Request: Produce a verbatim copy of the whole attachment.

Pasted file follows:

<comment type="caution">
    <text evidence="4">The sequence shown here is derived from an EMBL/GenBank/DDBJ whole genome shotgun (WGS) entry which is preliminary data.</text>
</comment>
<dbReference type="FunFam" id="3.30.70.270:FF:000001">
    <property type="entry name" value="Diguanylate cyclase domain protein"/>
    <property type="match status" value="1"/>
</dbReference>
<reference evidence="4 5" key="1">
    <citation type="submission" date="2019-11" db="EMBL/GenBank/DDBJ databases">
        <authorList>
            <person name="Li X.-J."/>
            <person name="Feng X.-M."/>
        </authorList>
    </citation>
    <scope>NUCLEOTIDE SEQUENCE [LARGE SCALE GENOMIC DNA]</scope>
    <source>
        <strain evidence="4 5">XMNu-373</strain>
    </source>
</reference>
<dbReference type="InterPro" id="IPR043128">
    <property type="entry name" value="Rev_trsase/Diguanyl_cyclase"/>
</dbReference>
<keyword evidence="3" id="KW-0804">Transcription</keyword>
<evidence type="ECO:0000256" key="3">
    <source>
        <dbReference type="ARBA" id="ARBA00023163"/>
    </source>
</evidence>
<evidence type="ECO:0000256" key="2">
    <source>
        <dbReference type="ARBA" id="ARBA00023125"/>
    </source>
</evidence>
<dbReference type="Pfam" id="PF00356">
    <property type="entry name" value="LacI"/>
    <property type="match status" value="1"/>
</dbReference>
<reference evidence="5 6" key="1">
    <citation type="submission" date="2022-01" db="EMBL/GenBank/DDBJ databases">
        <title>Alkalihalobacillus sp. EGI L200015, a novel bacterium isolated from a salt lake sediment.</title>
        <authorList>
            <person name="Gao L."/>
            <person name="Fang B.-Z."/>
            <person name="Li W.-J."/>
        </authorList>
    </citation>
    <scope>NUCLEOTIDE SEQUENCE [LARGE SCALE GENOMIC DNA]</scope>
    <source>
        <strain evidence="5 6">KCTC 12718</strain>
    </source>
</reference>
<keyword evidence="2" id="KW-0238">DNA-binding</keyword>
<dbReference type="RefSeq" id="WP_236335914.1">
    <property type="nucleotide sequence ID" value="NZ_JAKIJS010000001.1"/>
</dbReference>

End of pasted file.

<comment type="caution">
    <text evidence="4">The sequence shown here is derived from an EMBL/GenBank/DDBJ whole genome shotgun (WGS) entry which is preliminary data.</text>
</comment>
<dbReference type="FunFam" id="3.30.70.270:FF:000001">
    <property type="entry name" value="Diguanylate cyclase domain protein"/>
    <property type="match status" value="1"/>
</dbReference>
<reference evidence="4 5" key="1">
    <citation type="submission" date="2019-11" db="EMBL/GenBank/DDBJ databases">
        <authorList>
            <person name="Li X.-J."/>
            <person name="Feng X.-M."/>
        </authorList>
    </citation>
    <scope>NUCLEOTIDE SEQUENCE [LARGE SCALE GENOMIC DNA]</scope>
    <source>
        <strain evidence="4 5">XMNu-373</strain>
    </source>
</reference>
<dbReference type="InterPro" id="IPR043128">
    <property type="entry name" value="Rev_trsase/Diguanyl_cyclase"/>
</dbReference>
<keyword evidence="3" id="KW-0804">Transcription</keyword>
<evidence type="ECO:0000256" key="3">
    <source>
        <dbReference type="ARBA" id="ARBA00023163"/>
    </source>
</evidence>
<evidence type="ECO:0000256" key="2">
    <source>
        <dbReference type="ARBA" id="ARBA00023125"/>
    </source>
</evidence>
<dbReference type="Pfam" id="PF00356">
    <property type="entry name" value="LacI"/>
    <property type="match status" value="1"/>
</dbReference>
<reference evidence="5 6" key="1">
    <citation type="submission" date="2022-01" db="EMBL/GenBank/DDBJ databases">
        <title>Alkalihalobacillus sp. EGI L200015, a novel bacterium isolated from a salt lake sediment.</title>
        <authorList>
            <person name="Gao L."/>
            <person name="Fang B.-Z."/>
            <person name="Li W.-J."/>
        </authorList>
    </citation>
    <scope>NUCLEOTIDE SEQUENCE [LARGE SCALE GENOMIC DNA]</scope>
    <source>
        <strain evidence="5 6">KCTC 12718</strain>
    </source>
</reference>
<keyword evidence="2" id="KW-0238">DNA-binding</keyword>
<dbReference type="RefSeq" id="WP_236335914.1">
    <property type="nucleotide sequence ID" value="NZ_JAKIJS010000001.1"/>
</dbReference>